How the Pandemic Ended My Yarn Snobbery

I was a “yarn snob” for about two years. After discovering the joys of buying high quality wool, alpaca, and even silk yarns online, I gleefully knitted cardigan sweaters, pullovers, shawls, and small blankets out of the finest yarns on the planet. Of course, I also had to discover hand washing of all these lovely fibers. My crafting budget took a hit, too.

Then came the pandemic. Within a couple of months, supply lines to all these wonderful all-natural yarns came to a screeching halt. Two companies from which I had previously bought wool yarns closed or sold out. Another subscription service supplying all kinds of wonderfully squishy yarns struggled to get products out of South America. I bought up lots of yarn on clearance or going-out-of-business sales, but my days of buying wooly goodness in the form of knitting yarn were clearly over.

But my knitting was still in high gear. With reduced schedules and lots of free time around the house, I imagine I wasn’t the only one doing more knitting than usual this past year. I imagine many people took up knitting as beginners, too.

My own demand for readily available yarn quickly veered off towards good old-fashioned acrylic. Frustrated with shipping delays for the so-called “luxury yarns,” I found that I could click a couple of buttons or swing by the big box craft stores and get all the synthetic yarn I wanted. 

And is acrylic so bad, after all? I think not. It’s affordable. It’s durable. Projects I made from acrylic yarn twenty years ago still look great. And I can throw them in the washing machine AND dryer without experiencing total disasters. Yes, acrylic yarn is a by-product of the oil industry, but at least it’s used for a good purpose. Right?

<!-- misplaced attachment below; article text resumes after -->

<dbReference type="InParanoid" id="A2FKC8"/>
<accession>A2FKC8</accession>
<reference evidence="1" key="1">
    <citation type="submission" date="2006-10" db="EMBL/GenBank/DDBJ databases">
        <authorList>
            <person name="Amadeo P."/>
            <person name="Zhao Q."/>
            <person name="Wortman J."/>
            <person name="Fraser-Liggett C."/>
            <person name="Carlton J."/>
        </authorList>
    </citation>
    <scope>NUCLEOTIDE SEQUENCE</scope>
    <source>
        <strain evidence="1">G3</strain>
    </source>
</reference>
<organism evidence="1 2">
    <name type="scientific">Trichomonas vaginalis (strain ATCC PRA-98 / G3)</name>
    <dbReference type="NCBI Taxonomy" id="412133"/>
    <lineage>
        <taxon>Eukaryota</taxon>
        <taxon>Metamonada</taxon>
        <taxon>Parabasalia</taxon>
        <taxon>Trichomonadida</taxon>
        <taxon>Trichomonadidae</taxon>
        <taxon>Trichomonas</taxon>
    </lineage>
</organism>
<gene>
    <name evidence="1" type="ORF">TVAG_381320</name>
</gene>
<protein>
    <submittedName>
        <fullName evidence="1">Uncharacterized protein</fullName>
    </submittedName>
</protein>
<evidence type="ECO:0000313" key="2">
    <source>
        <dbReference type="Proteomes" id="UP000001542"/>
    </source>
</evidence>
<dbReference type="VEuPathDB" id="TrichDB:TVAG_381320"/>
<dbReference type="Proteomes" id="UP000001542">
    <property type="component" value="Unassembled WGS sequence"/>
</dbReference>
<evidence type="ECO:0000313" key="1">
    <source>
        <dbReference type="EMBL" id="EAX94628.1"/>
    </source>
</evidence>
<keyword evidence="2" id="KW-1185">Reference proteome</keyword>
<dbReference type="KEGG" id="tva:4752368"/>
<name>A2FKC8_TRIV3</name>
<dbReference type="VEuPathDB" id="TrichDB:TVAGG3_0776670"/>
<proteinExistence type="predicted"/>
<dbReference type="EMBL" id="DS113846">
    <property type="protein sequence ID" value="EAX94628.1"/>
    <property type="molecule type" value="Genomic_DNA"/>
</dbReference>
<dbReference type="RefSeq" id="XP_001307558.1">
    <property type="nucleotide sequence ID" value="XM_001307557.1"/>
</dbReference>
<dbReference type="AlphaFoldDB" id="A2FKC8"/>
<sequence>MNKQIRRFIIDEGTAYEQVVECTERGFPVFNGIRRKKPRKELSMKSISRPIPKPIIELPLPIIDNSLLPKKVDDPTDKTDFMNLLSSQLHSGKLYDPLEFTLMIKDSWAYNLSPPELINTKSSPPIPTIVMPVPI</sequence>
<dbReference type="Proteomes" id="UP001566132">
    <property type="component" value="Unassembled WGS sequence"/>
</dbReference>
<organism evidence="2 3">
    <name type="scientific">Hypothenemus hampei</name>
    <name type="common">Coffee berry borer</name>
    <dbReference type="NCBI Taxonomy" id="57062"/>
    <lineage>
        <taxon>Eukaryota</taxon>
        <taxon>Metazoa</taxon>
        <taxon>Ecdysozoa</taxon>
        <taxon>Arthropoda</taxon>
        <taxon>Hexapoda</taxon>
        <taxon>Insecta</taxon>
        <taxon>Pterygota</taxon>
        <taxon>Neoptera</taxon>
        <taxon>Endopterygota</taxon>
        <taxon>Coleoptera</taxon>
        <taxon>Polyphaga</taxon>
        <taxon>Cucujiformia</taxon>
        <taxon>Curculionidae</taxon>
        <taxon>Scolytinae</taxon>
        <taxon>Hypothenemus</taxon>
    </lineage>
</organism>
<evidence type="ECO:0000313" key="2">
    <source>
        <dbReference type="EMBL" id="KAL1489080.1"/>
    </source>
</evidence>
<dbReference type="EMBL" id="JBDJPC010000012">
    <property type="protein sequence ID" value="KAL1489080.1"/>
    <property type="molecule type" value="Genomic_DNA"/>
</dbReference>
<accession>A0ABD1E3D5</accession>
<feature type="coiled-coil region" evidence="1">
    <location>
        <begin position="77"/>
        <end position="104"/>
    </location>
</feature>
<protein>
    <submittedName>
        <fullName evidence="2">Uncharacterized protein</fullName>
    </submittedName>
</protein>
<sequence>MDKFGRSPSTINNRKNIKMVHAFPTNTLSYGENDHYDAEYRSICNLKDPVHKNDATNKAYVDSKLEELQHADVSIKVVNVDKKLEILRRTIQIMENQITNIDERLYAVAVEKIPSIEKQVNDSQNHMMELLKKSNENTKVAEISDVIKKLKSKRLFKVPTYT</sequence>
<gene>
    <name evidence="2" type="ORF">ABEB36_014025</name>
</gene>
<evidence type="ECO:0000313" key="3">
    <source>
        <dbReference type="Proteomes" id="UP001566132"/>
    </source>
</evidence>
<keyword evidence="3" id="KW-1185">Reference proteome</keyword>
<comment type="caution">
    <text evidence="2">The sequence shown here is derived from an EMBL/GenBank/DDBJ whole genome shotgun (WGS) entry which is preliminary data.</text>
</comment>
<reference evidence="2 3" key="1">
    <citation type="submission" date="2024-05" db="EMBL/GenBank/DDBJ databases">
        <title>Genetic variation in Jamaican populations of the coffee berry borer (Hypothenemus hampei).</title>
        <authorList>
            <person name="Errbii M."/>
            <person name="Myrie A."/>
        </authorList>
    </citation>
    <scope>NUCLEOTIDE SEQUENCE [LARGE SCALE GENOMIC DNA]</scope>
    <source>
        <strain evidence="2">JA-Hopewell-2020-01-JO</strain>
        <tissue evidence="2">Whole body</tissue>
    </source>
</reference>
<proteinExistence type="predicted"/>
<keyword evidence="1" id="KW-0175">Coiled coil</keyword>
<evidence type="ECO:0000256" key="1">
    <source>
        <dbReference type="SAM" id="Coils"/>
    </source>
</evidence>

I still love to wear my warm wooly sweaters, especially during these Dogwood and Blackberry Winters of our Appalachian Spring here in Tennessee. I don’t enjoy hand washing the things. But I sure do like going out to the mailbox and getting new acrylic yarn just days after I order it!

Happy Knitting, Cindy

Cynthia Coe is the author of The Prayer Shawl Chronicles, a collection of interrelated short stories about knitters and those they meet through knitting and sharing prayer shawls. Available in e-book for US $4.99 and in paperback for $14.99. Read it for free if you have Kindle Unlimited.

2 thoughts on “How the Pandemic Ended My Yarn Snobbery

  • I live in TN also, just about 2 years now, and just discovered the Black Berry Winter. I have always preferred the “nice” yarn, but have also used many of the box craft store yarns- most of which knitted up into beautiful creations. I was able to purchase the nice yarn many times over the crisis. I do not consider it snobbery to prefer the nice yarn, but nor do I consider it polite for knitters to condemn both the less expensive yarn and the knitters who use it. Variety is a wonderful training for knitters. I also knit Prayer Shawls, using acrylics and such for those I donate to the church, but I use the nice yarn for shawls that I personally give away. Your comments will, hopefully, be read by many knitters, some of whom may think more about yarns and the knitters who use them. Looking forward to reading your book.
    Thanks for the article!

    Like

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